Events observed following diltiazem overdose included bradycardia, hypotension, heart block, and cardiac failure. Most reports of overdose described some supportive medical measure and/or drug treatment. Bradycardia frequently responded favorably to atropine as did heart block, although cardiac pacing was also frequently utilized to treat heart block. Fluids and vasopressors were used to maintain blood pressure and in cases of cardiac failure, inotropic agents were administered. In addition, some patients received treatment with ventilatory support, gastric lavage, activated charcoal, and/or intravenous calcium.
In the event of overdose or exaggerated response, institute appropriate supportive measures and gastrointestinal decontamination. Diltiazem does not appear to be removed by peritoneal or hemodialysis. Limited data suggest that plasmapheresis or charcoal hemoperfusion may hasten diltiazem elimination following overdose. Based on the known pharmacological effects of diltiazem and/or reported clinical experiences, the following measures may be considered:
Bradycardia: Administer atropine (0.60 to 1.0 mg). If there is no response to vagal blockage, administer isoproterenol cautiously.
High-degree AV Block: Treat as for bradycardia above. Fixed high-degree AV block should be treated with cardiac pacing.
Cardiac Failure: Administer inotropic agents (isoproterenol, dopamine, or dobutamine) and diuretics.
Hypotension: Use vasopressors (e.g., dopamine or norepinephrine).
Actual treatment and dosage should depend on the severity of the clinical situation and the judgment and experience of the treating physician.
CARDIZEM® LA (diltiazem hydrochloride) is a nondihydropyridine calcium channel blocker (slow channel blocker or calcium antagonist). Chemically, diltiazem hydrochloride is 1,5-benzothiazepin-4(5H)-one, 3-(acetyloxy)-5-[2-(dimethylamino)ethyl]-2, 3-dihydro-2-(4-methoxyphenyl)-, monohydrochloride, (+)-cis -. The structural formula is:
Diltiazem hydrochloride is a white to off-white crystalline powder with a bitter taste. It is soluble in water, methanol and chloroform. It has a molecular weight of 450.99. CARDIZEM LA is formulated as a once-a-day extended-release tablet for oral administration containing 120 mg, 180 mg, 240 mg, 300 mg, 360 mg or 420 mg of diltiazem hydrochloride.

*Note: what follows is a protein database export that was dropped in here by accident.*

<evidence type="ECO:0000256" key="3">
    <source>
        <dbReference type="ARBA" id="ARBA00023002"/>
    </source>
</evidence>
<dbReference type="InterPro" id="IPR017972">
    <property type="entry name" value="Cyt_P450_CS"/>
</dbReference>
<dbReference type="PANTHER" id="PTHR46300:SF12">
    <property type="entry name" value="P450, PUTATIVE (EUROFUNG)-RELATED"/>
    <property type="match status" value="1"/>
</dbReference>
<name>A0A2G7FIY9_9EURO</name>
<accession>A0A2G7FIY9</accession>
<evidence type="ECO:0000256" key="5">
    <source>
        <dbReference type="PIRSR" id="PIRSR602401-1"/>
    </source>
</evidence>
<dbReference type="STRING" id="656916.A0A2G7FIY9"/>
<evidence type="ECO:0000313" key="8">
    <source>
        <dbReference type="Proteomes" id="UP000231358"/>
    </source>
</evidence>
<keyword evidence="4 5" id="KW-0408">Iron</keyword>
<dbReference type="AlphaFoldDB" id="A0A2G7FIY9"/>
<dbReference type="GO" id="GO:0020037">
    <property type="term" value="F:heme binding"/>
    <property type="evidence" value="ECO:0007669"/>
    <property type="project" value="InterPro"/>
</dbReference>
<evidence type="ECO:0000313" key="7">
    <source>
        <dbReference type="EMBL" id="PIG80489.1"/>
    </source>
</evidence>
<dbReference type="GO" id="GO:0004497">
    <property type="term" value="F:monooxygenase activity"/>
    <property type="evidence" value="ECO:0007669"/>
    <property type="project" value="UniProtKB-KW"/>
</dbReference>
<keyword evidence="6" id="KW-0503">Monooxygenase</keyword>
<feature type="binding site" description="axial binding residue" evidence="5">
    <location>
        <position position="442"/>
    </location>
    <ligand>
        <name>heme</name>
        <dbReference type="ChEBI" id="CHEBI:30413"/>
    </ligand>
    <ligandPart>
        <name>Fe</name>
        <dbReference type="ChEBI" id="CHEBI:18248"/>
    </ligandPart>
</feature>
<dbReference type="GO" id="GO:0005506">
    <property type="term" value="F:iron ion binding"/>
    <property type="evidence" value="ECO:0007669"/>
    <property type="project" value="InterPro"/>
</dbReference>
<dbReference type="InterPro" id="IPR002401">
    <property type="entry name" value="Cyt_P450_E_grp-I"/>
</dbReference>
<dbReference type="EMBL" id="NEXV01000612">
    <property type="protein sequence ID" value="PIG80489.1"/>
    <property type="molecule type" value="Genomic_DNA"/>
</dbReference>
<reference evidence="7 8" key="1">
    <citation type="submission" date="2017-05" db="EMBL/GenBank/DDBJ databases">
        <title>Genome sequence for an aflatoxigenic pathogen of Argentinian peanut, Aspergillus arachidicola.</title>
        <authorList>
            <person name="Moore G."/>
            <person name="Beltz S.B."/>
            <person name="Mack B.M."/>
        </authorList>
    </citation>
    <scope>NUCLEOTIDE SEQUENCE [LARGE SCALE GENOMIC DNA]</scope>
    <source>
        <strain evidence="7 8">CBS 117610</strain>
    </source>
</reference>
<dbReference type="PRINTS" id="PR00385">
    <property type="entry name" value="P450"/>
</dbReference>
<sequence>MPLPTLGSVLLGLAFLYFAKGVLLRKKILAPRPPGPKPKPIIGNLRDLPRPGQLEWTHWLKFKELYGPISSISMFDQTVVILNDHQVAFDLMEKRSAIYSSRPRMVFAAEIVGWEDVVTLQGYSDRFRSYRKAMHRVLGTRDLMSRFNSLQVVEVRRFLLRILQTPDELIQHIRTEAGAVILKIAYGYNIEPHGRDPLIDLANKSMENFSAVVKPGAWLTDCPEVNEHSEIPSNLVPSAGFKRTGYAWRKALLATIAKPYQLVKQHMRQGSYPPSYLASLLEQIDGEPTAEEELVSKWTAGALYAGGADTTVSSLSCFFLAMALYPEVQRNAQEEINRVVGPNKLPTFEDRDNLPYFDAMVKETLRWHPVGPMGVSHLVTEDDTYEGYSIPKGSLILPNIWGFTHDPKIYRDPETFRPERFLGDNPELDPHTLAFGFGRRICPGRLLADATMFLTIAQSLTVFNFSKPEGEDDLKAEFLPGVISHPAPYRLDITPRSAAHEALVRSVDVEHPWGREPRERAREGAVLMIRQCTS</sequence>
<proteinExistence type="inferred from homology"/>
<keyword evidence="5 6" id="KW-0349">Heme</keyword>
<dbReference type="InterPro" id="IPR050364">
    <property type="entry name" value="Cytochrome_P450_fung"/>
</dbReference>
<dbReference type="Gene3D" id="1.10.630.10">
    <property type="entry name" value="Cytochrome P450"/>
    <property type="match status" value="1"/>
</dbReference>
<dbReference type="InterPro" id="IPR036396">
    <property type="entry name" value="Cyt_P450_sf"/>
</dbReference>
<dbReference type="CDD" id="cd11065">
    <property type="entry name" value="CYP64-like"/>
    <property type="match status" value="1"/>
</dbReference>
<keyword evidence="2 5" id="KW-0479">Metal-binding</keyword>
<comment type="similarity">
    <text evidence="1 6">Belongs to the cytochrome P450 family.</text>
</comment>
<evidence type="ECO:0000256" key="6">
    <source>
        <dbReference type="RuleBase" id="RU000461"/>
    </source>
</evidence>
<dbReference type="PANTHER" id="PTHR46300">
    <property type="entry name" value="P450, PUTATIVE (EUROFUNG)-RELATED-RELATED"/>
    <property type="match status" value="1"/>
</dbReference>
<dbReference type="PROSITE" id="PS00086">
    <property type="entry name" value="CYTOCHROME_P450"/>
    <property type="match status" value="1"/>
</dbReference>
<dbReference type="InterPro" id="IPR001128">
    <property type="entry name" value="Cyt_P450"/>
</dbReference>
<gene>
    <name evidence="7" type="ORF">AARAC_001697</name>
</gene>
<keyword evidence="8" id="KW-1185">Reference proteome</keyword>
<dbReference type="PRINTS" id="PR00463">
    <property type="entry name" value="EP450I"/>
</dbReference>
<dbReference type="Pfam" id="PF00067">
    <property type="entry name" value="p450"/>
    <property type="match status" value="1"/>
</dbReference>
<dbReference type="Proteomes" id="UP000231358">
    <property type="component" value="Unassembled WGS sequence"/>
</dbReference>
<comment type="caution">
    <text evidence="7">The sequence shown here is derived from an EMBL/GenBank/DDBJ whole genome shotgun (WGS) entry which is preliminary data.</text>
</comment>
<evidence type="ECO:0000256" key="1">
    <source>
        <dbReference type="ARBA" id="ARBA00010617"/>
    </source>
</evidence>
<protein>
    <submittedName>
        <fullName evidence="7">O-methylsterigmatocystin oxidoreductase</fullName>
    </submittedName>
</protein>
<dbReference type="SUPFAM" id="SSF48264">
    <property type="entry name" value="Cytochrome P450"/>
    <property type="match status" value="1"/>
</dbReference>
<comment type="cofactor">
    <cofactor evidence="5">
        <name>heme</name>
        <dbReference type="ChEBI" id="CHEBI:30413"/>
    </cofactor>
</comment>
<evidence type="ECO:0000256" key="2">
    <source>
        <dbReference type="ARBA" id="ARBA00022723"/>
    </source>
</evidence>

Tablets also contain: carnauba wax, colloidal silicon dioxide, croscarmellose sodium, ethyl acrylate and methyl methacrylate copolymer dispersion, hydrogenated vegetable oil, hypromellose, magnesium stearate, microcrystalline cellulose, microcrystalline wax, polydextrose, polyethylene glycol, polysorbate, povidone, pregelatinized starch, simethicone, sodium starch glycolate, sucrose stearate, talc, and titanium dioxide.
The therapeutic effects of diltiazem are believed to be related to its ability to inhibit the cellular influx of calcium ions during membrane depolarization of cardiac and vascular smooth muscle.
Hypertension: Diltiazem produces its antihypertensive effect primarily by relaxation of vascular smooth muscle and the resultant decrease in peripheral vascular resistance. The magnitude of blood pressure reduction is related to the degree of hypertension; thus hypertensive individuals experience an antihypertensive effect, whereas there is only a modest fall in blood pressure in normotensives.
Angina: Diltiazem has been shown to produce increases in exercise tolerance, probably due to its ability to reduce myocardial oxygen demand. This is accomplished via reductions in heart rate and systemic blood pressure at submaximal and maximal workloads. Diltiazem has been shown to be a potent dilator of coronary arteries, both epicardial and subendocardial. Spontaneous and ergonovine-induced coronary artery spasms are inhibited by diltiazem.
In animal models, diltiazem interferes with the slow inward (depolarizing) current in excitable tissue. Diltiazem causes excitation-contraction uncoupling in various myocardial. Diltiazem produces relaxation of coronary vascular smooth muscle and dilation of both large and small coronary arteries at drug levels which cause little or no negative inotropic effect. The resultant increases in coronary blood flow (epicardial and subendocardial) occur in ischemic and nonischemic models and are accompanied by dose-dependent decreases in systemic blood pressure and decreases in peripheral resistance.